It is fair to point out that, of those characters, Kylo’s actor is the only white male among them. Maybe the merchandisers thought that this would make him ‘everyman’ enough to carry the bulk of products? I couldn’t say for sure, but it certainly appears that way.
Despite being a wimpy Vader-wannabe, Ren is still a villain. Before he even meets Rey, Ren clearly thinks of himself as her superior. Earlier in the film, he flips out and force-chokes the goon that tells him Finn was helped by a girl. And when they finally meet, after Rey’s capture, he taunts her: “[BB-8] showed the map to you- you, a scavenger,” he scoffs, as tears well in Rey’s eyes. With the tone Ren takes, it’s very easy to imagine that ‘scavenger’ is standing in for a few other less kind words. Leering over her, he says matter-of-factly: “You know I can take whatever I want.” Following this exchange, he forcibly probes her mind in search of the answers he seeks. At best, this could be seen as a sort of futuristic doxxing; at worst, it’s psychic assault.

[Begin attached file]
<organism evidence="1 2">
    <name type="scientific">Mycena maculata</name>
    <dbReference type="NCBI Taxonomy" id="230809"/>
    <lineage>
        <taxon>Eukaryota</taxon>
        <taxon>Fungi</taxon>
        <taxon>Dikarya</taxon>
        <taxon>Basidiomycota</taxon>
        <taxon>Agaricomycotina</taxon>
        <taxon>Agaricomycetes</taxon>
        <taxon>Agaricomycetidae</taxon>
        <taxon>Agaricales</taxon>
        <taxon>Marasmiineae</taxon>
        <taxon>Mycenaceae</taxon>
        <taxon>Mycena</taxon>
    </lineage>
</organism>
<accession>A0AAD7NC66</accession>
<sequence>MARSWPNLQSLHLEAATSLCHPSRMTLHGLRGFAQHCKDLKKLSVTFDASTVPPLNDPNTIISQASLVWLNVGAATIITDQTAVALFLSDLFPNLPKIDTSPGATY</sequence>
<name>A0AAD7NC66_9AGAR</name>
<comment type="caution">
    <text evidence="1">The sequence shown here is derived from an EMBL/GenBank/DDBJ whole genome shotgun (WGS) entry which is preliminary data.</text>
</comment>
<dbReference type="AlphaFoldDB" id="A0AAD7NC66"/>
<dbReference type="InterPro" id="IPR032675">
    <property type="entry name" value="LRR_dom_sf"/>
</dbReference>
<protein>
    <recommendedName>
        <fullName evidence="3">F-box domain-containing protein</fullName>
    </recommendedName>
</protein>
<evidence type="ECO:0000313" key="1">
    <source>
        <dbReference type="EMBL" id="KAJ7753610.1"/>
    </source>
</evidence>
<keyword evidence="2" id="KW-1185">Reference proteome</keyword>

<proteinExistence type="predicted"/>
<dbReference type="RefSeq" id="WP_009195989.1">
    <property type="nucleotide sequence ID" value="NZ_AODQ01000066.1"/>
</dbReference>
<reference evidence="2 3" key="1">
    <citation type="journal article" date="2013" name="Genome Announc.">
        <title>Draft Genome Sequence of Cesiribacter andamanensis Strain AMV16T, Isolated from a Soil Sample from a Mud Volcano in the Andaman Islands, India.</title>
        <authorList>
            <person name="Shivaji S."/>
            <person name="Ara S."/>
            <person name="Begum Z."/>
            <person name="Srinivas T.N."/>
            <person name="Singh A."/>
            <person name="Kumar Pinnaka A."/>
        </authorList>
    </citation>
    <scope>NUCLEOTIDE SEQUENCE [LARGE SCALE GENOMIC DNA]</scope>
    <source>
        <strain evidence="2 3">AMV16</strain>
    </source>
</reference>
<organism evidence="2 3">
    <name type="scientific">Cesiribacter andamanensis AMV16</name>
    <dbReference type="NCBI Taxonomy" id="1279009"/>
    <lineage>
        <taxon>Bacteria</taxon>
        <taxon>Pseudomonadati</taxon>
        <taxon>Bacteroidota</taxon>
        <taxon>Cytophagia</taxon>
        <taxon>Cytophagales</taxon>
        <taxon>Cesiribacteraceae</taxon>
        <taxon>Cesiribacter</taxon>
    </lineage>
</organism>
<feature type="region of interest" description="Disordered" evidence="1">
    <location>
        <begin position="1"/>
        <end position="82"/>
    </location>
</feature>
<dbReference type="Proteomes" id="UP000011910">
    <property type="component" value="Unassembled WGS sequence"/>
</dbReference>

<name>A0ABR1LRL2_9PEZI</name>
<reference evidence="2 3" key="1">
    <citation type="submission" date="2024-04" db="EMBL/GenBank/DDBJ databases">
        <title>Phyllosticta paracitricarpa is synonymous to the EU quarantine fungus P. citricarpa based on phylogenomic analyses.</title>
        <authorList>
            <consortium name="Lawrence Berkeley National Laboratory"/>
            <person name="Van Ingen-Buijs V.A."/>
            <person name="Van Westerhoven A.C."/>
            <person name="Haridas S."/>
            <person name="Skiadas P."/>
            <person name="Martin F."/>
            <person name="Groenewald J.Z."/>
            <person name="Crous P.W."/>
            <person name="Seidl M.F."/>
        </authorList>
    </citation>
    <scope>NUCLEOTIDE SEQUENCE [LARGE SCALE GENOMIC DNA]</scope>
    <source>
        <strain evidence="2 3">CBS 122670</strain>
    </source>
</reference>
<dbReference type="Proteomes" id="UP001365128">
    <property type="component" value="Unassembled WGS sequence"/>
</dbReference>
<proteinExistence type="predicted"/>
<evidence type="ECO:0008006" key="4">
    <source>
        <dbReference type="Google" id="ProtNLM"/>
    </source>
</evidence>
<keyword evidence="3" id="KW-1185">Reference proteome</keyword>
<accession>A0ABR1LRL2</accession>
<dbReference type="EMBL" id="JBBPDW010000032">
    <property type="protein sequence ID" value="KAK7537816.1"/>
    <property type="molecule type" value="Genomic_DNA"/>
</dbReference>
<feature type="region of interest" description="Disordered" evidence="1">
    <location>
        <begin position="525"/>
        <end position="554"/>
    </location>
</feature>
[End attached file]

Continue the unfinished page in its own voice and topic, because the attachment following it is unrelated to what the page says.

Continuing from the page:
When Rey fights back and resists Ren, he is astonished enough to run right to his master with the news, to Snoke’s fury. To me, they seem waaaaay too amazed at her force sensitivity– you can almost imagine one of them saying, “Is she a REAL Jedi, or just faking it for attention?” No one questioned Luke’s ability to hit that thermal exhaust port without computer assistance, and no one bats an eye when Finn wields the weapon carried only by Jedi (though to be fair, he could be force-sensitive himself; we simply don’t have enough information to conclusively say).